Other notes before I call it a day:
First round upsets: I have four that stand out
The upset pick I’m most confident in is #12 Middle Tennessee State over #5 Minnesota. You might remember MTSU from last year: They pulled a rare #15 over #2 upset by knocking off Tom Izzo’s Michigan State. Well, they’re back this year, and they lucked into a favorable matchup against an over-seeded Golden Gophers squad. Minnesota is only 33rd in total efficiency this season, suggesting that they deserved to be an eight or a nine seed. Moreover, they’re not very good offensively (81st in efficiency) and to make matters worse, they lost their top three-point shooter to injury during the Big Ten tournament.
The other #12 seed I like is Princeton. Maybe I’m just picking the Tigers due to recency bias: After all, Yale upset Baylor last year in another one of those oft-talked about 5 vs 12 matchups. But my thinking is that the Ivy League champs are a high-volume three-point shooting team, so if they get hot the Fighting Irish could be in serious trouble.
Two #11 seeds that stand out are Xavier and Rhode Island. The Musketeers, in particular, lucked out because Maryland, frankly, is not very good. The Terrapins rank just 43rd in total efficiency, so I’m confused why they ultimately received such a high seed. Xavier, for the record, is even ranked higher than Maryland in this same category. If you’re looking for a relative lock among the double-digit seeds, this is it. As for URI, I like their matchup against Creighton, who is only 7-8 in their last fifteen games.
Explaining my later round upsets
Again, four that stand out. I’ve already explained my rationale for picking West Virginia to knock off Gonzaga en route to reaching the Final Four. But I feel like I need to explain why I have Saint Mary’s upsetting both #2 Arizona, a relatively popular pick to win it all, and #3 Florida State. For starters, the Gaels are incredibly under-seeded. Sure, they played a weak schedule; but having the nation’s fourth best scoring margin per game should’ve garnered them at least a five seed. Fortunately for Saint Mary’s, though, they’ll likely play an Arizona team that everyone is overhyping. The Wildcats may have won the Pac-12 tournament, but as I explained earlier, that doesn’t really mean much. Arizona is still ranked just 21st in overall efficiency and 24th according to ESPN’s Basketball Power Index (BPI). Saint Mary’s, in comparison, is ranked 14th and 12th by those respective metrics. Even though I like the Gael’s to beat both Arizona and Florida State, a team that compares favorably to the Wildcats, I really don’t view a potential Saint Mary’s run to the Elite Eight as a surprise.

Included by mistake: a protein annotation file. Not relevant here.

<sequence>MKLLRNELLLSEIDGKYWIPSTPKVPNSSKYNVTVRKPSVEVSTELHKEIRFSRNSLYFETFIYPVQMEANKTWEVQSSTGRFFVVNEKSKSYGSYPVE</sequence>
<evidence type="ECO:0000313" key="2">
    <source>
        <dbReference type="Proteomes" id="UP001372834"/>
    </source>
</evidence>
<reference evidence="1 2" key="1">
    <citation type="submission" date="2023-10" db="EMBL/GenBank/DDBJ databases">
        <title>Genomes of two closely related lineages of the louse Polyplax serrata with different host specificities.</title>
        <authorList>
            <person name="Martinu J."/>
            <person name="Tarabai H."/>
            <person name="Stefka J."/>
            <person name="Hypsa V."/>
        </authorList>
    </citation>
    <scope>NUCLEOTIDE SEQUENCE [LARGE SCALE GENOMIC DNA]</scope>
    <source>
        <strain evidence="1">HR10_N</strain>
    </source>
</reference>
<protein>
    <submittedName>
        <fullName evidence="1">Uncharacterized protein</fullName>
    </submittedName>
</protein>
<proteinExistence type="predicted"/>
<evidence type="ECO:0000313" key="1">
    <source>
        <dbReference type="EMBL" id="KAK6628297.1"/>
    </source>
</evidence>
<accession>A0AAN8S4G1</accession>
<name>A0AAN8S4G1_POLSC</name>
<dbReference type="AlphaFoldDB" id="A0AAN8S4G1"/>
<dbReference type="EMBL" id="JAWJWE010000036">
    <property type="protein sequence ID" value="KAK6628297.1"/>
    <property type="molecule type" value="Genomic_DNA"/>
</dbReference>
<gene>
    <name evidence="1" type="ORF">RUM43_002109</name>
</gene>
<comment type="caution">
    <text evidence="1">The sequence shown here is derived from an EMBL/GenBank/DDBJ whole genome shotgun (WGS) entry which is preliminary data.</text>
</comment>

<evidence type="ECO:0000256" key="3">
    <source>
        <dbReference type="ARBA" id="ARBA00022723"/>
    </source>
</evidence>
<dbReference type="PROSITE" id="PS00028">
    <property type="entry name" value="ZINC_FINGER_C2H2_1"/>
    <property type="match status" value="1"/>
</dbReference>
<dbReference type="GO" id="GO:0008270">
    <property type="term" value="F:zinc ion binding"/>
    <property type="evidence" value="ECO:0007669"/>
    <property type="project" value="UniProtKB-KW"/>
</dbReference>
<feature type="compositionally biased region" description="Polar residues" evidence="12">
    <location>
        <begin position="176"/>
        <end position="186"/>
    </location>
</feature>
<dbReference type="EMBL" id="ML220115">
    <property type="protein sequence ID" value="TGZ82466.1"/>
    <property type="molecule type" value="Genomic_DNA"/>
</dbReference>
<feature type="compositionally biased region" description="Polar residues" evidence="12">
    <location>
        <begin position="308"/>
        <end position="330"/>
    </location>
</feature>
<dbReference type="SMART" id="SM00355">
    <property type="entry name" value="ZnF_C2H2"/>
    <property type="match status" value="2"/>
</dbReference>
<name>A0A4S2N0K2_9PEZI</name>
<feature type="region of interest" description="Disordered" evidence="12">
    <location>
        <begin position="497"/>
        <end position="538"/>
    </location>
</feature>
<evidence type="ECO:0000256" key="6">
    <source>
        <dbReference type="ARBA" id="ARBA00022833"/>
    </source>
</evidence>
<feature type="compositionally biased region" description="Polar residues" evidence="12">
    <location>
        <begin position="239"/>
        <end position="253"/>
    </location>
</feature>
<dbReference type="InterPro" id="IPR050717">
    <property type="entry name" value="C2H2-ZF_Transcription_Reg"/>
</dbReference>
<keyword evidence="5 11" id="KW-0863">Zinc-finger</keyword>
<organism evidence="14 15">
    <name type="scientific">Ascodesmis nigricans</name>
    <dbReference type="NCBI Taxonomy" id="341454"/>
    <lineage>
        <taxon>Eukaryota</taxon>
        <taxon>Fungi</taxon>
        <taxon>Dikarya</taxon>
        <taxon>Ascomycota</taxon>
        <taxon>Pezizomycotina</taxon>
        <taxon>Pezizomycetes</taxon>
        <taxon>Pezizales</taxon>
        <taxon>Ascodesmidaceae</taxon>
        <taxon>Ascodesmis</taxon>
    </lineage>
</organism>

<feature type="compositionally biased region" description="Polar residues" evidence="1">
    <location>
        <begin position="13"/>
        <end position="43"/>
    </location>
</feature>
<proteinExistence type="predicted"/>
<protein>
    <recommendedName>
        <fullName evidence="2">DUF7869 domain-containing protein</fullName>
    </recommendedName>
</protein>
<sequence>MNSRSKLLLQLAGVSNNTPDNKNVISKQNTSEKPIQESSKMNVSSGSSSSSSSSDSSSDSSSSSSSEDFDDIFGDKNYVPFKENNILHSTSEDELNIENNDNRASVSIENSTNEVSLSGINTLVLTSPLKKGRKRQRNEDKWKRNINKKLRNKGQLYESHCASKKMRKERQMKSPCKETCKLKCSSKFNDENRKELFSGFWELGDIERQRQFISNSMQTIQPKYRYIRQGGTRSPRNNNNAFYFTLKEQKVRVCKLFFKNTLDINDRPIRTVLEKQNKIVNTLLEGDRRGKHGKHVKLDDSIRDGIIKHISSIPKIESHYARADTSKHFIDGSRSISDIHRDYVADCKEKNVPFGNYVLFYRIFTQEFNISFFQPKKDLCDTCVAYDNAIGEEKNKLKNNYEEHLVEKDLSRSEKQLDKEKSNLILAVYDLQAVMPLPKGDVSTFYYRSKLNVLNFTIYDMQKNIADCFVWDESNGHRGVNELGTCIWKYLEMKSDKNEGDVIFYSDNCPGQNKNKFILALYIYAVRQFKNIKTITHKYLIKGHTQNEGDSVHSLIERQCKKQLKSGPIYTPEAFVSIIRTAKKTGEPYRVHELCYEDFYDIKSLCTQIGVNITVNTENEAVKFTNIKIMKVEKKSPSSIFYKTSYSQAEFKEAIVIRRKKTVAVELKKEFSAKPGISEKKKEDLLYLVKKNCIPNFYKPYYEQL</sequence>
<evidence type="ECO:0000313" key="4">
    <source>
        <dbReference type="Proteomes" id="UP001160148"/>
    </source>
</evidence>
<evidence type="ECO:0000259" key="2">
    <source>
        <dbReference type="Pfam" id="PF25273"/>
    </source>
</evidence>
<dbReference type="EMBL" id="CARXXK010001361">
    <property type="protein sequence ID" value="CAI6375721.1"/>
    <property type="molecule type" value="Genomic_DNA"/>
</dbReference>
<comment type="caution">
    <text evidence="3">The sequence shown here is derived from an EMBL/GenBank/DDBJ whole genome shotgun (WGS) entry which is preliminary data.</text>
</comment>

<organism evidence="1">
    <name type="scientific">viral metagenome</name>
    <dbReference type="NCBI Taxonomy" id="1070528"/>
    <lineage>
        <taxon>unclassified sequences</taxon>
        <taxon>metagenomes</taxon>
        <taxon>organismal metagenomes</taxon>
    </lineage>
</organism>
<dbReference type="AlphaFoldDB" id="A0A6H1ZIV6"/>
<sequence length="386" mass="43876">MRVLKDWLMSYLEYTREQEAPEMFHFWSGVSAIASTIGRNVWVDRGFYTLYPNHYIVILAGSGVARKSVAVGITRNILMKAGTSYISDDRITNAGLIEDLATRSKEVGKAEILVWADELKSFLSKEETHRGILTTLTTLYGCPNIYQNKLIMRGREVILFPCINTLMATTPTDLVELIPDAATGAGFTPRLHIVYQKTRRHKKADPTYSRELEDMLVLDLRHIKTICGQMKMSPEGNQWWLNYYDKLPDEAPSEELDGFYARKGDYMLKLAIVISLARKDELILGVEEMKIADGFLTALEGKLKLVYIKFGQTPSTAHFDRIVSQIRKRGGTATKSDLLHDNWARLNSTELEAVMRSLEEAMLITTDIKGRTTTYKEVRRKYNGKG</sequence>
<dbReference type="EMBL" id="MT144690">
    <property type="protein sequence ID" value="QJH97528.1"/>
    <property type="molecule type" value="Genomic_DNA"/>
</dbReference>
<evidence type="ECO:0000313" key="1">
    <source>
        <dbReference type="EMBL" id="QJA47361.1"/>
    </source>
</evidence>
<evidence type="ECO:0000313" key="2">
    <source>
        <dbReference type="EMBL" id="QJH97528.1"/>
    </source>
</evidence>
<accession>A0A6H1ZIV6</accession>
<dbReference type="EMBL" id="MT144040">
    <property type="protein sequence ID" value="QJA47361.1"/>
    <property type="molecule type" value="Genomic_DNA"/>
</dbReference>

Two other things that won’t surprise me. First is #6 SMU reaching at least the Sweet Sixteen. I like the Mustangs offensively, as they rank in the upper echelon of many offensive categories, including effective field goal percentage. They project to be a problem for #3 Baylor, who has struggled mightily since attaining the nation’s number one ranking back in mid-January. The other six seed I like to advance to the second weekend is Cincinnati. I’m sure many will question this, as they’ll have to get past UCLA in order to do so. Referring back to one of my previous articles, though, I think the Bruins are overrated. My main point in that article was how UCLA’s offensive numbers were deceptive. But part of this is also due to a misguided logic: Since many people are aware of the extraordinary Lonzo Ball, they assume UCLA will naturally make a deep run.
Great players, however, haven’t always succeed in March. Remember when Jabari Paker, who later was drafted number two overall in the 2014 NBA draft, and his Duke Blue Devils were shocked by #14 Mercer? Coincidentally, in that same tournament, future number one pick Andrew Wiggins and his number two seeded Jayhawks were bounced by #10 Stanford before reaching the second weekend. But there are two even better examples. As great as Kevin Durant was in his lone season at Texas in 06-07, his Longhorns lost in the first round. And if we go back even further, the great Tim Duncan couldn’t prevent his Demon Deacons from losing in the second round during the future Spurs legend’s final season at Wake Forest.
This reflection leads to this article’s ultimate conclusion: Expect the unexpected during this year’s college basketball tournament. However, I mean for that to be a rather ironic statement. As you can see above, I don’t envision anything too crazy occurring in this year’s tournament. No twelve seeds advancing to the Sweet Sixteen. No eight seeds in the Final Four. I’m going mainly with the chalk. And wherever my picks do deviate from the mean, they actually shouldn’t be considered too surprising based on more advanced stats.
So expect the unexpected. For once, I project a March that will be rather short on madness.